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The governor of Texas doesn't really have the authority to freeze hiring, except in his or her own office, but he’s got the bully pulpit.

And Greg Abbott used it to full effect in his State of the State speech last week, telling state agencies to pull down the hiring signs until the end of August, when the state’s fiscal year ends. He is making exceptions for public safety and other issues on a case-by-case basis.

The bully pulpit is a powerful soapbox, of course, and there is always the threat that a governor might get really, really mad at anyone who disobeyed his wishes. But the law doesn’t actually give him the power of hiring and firing in state agencies that aren’t part of the governor’s office. Texas governors can't fire the heads of other state agencies, university regents, or even the members of the commissions and boards that they themselves appoint.

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Texas is not a strong governor state, whether any particular governor is a strong personality or not.

Texas governors can veto bills. They can appoint people to selected offices. And they can talk.

Vetoes are subject to overrides, if the Legislature is sufficiently stirred up. Appointments only stick if the Senate confirms the governor’s choices. And talk only works if someone says “How high?” when a governor says “Jump!”

Abbott's recently announced hiring freeze is an exercise of that third power: Talk.

Don’t dismiss it outright. Agencies are jumping. Yes, the budget is written by the Legislature and the governor signs it and has a line-item veto power. But he can’t add to it. He doesn’t control the state’s checkbook — that’s the comptroller’s job. He doesn’t handle payroll (comptroller again). And his powers are limited if someone tells him to stick it up his nose.

But the power of suggestion is, after all, a power. If you want to prosper in the executive branch of the Texas government, you’d best believe that the chief executive can find a way to bring praise or opprobrium to your office door. He might not be able to fire you, but he can probably make you want to quit.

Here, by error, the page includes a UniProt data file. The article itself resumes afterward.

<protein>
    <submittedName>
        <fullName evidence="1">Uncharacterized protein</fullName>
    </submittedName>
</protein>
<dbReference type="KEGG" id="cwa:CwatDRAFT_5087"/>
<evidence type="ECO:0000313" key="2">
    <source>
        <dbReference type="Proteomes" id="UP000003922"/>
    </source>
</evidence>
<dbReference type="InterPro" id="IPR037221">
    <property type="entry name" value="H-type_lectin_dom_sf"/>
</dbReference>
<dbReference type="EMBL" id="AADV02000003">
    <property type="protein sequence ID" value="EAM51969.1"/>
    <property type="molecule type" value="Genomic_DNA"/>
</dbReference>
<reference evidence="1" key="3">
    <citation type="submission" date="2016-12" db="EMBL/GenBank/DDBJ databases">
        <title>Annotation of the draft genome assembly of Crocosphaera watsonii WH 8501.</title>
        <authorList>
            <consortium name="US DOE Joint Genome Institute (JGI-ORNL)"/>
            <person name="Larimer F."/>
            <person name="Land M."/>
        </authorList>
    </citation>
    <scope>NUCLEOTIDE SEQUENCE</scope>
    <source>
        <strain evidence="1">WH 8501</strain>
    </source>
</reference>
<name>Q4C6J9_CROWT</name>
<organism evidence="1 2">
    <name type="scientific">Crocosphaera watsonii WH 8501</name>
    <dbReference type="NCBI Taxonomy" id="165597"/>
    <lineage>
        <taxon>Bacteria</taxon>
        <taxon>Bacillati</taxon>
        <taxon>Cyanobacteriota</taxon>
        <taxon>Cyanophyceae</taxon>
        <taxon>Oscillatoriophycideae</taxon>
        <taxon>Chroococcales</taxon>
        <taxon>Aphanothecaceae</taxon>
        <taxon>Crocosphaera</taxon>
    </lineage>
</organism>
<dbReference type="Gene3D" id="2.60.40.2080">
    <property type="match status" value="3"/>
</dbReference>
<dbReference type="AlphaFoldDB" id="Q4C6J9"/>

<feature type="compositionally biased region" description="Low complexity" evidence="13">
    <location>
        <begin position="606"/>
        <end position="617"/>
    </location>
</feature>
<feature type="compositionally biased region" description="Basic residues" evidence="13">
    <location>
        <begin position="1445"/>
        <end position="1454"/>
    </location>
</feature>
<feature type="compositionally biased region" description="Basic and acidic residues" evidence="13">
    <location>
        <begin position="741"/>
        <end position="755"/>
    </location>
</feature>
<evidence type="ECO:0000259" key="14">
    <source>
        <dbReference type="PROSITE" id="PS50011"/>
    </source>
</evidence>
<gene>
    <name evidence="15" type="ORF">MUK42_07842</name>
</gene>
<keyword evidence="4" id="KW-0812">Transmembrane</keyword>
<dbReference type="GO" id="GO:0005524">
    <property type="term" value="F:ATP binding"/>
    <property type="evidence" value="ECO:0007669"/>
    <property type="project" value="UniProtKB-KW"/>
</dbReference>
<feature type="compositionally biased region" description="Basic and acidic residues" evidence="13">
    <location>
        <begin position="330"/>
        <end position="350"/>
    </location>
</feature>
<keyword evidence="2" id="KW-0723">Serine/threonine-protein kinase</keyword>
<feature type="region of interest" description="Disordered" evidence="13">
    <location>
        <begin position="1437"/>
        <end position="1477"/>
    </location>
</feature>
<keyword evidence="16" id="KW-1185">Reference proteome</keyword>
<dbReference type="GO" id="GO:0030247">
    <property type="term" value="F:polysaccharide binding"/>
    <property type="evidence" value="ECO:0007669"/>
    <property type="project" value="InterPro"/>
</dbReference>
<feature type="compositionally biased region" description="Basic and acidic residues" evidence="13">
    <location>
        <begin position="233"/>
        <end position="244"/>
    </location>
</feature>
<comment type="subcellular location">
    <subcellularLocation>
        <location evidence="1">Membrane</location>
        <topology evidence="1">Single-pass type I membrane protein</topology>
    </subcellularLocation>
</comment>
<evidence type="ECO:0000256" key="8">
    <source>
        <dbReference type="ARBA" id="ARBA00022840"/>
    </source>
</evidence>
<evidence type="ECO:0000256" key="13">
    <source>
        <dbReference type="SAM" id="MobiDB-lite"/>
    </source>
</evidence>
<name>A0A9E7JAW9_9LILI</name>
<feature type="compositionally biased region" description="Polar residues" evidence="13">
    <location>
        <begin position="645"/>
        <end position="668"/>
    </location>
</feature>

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Texas governors can veto bills. They can appoint people to selected offices. And they can talk.

There are some words in state law that support the governor’s assertion of budgetary clout. This line was added to the Texas Government Code in 1993: “The governor is the chief budget officer of the state.”

And that’s where Abbott begins his argument for how he can order a hiring freeze.

“As the Chief Executive Officer and Chief Budget Officer of the state who appoints the governing boards of Texas’ universities and state agencies, Gov. Abbott must be mindful of the state’s overall budgetary and fiscal health,” said John Wittman, a spokesman for the governor’s office. “In that capacity, he has issued a hiring freeze aimed at ensuring the state lives within its means and fully expects all state agencies to comply with his directive.”

Assume the agencies will get in line, that some will ask for and get waivers, and maybe they’ll save some money.

What Abbott can’t do is make the agencies give back the money they save. Only legislators can do that, and they can only do it through the budget. If an imaginary Department of Redundancy Department leaves a $100,000-per-year job unfilled for a year, the $100,000 stays in that agency’s budget until and unless the state takes it back.

Abbott can’t take it back, leaving it to legislators to shovel up any savings from his hiring freeze by sweeping the agencies’ balances.

Keep your eye on the supplemental budget — an appropriations bill that picks up the loose ends of the current budget, making sure there’s enough money to finish the year in areas that turned out to be more expensive than lawmakers estimated two years ago. That supplemental bill is one place where — if they want to — lawmakers can grab any savings from a hiring freeze and put it back into the state treasury.

That’s the only way we’ll ever know whether this hiring freeze was a rhetorical flourish in a governor’s speech, or actually saved any money — and the only way we’ll know how much it saved.

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More columns from Ross Ramsey:

  • The Texas Legislature is having a hard time with the "bathroom bill." The Senate is trying to pull together the votes, and the House is trying to find some motivation. Both are waiting to see what the governor thinks.
  • reinterpretation of the state's school finance law will leave $100 million in the accounts of some of the state's property wealthy districts — and will leave a hole of that size in an already tight state budget.
  • Most states have dropped straight-ticket voting, but not Texas. There's another attempt coming in the current legislative session, and it's got some high-level supporters.

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